Strategy on the Back of an Envelope

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By Dr Neil Oakes

I’ve just participated in a two-week charity fundraising event, driving 40-year-old cars 5000 kilometres through the Australian outback to raise money for disadvantaged kids. The fleet consisted of 95 pre-1976 vehicles, no four-wheel drive, no engine modification allowed.

This event presented me with a useful metaphor for the business of legal practice. Nearly everyone made it despite himself or herself. About two percent of the field had a well-thought-out, well-executed strategy. The rest of us succeeded because our ability to get out of strife was a tiny bit better than our ability to get into it (sound familiar?).

So too law firms. Leaving aside the elite, how many firms really succeed as a direct result of a well-executed strategic plan? Not a lot, I suspect. In fact, between 1980 and 2007, it probably took effort not to succeed. To fail, one needed a dysfunctional partnership, a bad premises deal or a propensity to pay people way too much: these were pretty much the only ways to stuff it up. Oddly enough, some folk did manage the trifecta.

Times have clearly changed. Success doesn’t just happen by muddling through. Even small firms should invest in this list of must-haves:

  • A well-thought-out strategy – they know what they want to be and what they don’t want to be;
  • A leverage structure with a balance between relatively junior solicitors and senior solicitors – not all one or the other;
  • An understanding by all fee earners of ‘minimum acceptable contribution’;
  • A clear pricing strategy, regardless of methodology (fixed fees, hourly rates, scale, perceived value or whatever). The best performers keep all of these possibilities in their tool kits;
  • An understanding of cost of production;
  • A management structure with clear objectives and the support of partners;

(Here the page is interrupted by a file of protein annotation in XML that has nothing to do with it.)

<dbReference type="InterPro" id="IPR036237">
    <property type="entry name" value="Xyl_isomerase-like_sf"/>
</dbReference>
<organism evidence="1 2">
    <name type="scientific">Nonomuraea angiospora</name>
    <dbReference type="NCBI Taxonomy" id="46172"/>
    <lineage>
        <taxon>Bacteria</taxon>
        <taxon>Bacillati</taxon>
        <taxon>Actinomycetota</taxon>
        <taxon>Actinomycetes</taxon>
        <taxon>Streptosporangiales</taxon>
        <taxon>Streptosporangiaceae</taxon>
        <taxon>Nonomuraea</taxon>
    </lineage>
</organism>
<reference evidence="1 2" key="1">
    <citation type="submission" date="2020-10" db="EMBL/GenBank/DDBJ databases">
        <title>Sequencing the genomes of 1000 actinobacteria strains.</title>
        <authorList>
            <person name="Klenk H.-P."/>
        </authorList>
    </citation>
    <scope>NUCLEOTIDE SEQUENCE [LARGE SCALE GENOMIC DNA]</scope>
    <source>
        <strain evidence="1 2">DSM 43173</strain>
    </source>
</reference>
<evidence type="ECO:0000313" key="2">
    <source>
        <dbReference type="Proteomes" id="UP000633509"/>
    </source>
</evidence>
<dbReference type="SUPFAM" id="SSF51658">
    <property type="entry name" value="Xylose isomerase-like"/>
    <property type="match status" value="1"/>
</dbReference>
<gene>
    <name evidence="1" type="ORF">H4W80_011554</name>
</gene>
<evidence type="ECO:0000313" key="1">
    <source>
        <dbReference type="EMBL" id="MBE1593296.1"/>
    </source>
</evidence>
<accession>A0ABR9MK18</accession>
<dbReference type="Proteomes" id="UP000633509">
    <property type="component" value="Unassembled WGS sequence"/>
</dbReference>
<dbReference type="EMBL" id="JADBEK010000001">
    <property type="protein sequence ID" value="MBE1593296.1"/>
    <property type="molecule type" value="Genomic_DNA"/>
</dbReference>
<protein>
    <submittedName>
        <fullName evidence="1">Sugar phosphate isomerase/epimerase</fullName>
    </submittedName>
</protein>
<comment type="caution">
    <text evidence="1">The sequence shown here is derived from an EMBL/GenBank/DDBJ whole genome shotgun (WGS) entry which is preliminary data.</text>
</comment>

• Leadership as well as management;
  • Good financial housekeeping (price, WIP and debtor management).

My Edge colleagues and I have written, over the years, about all of the above. We continue to assist firms with pragmatic implementation.

For the benefit of those who are yet to invest in a robust strategy process, here’s a better-than-nothing, back-of-the-envelope approach to start the ball rolling.

Planning Is Key

In my experience, the best self-help first step in the practice-improvement process is planning. I am not talking about a multi-volume document brimming with colourful flow charts and management clichés. On the contrary, I am talking about a discussion that results in a one-page summary that tells every partner (or sole practitioner) where they are headed. The plan will guide those who have been delegated the responsibility of implementing it.

For this planning session, meet as a partnership (or with a key advisor if you are in sole practice) away from the firm, somewhere where participants won’t be distracted by staff or clients. Give each item full and frank consideration. Business plans in small firms are next to useless without consensus. Partners will simply agree in the meeting and then continue doing whatever the heck they want.

I recommend that the discussion revolve around the following decisions:

 

 

The Components

  • What type of work – refers to the type of matters the firm is seeking to offer. In considering this, look at those services that you offer now. Consider what you would like to stop doing – or to stop doing within five years. Having done this, consider what you do wish to be doing and add these offerings to the ones that you want to keep.
  • Partner numbers – refers to the number of equity partners. You may wish to include salaried partners here, but I usually put them into the “employed fee earner” section.
  • Gross fees – refers to the total fee billings of the practice (excluding disbursements).
  • Net profit per partner – refers to the desired profit per partner. When you are considering desired profit, remember that as a principal you should receive a reasonable pay for your time and effort, and a reasonable profit.
  • Employed fee earners – refers to the number of employed solicitors, associates, non-equity partners and paralegals. (Full-time equivalent, so someone may be 0.5 paralegal and 0.5 support.)
  • Support staff – refers to all support staff in full-time equivalents.
  • Space (sqm) – refers to the office space required. The average Australian firm uses about 25sqm per person (including public space like reception and meeting rooms). This is not ideal though. I suggest that you allow for about 18sqm/person. (We are told that best practice space utilisation is about 7sqm/person, but this requires significant cultural and operational change.)
  • IT commitments – refers to any foreseen expenditure on technology such as PMS, litigation support, marketing data base, etc.

The best way to approach these discussions is to fill out the actual numbers for this year, then do Year +5 first. Come back and do Year +1 next, then simply ‘join the dots’.

This is a start – a bit rough and ready but better than nothing.

By the way, our “Annual Variety B to B Bash” raised 2.25 million dollars for disadvantaged Aussie kids – admittedly despite most of us, not because of most of us.

Next year I’ll be one of the planners.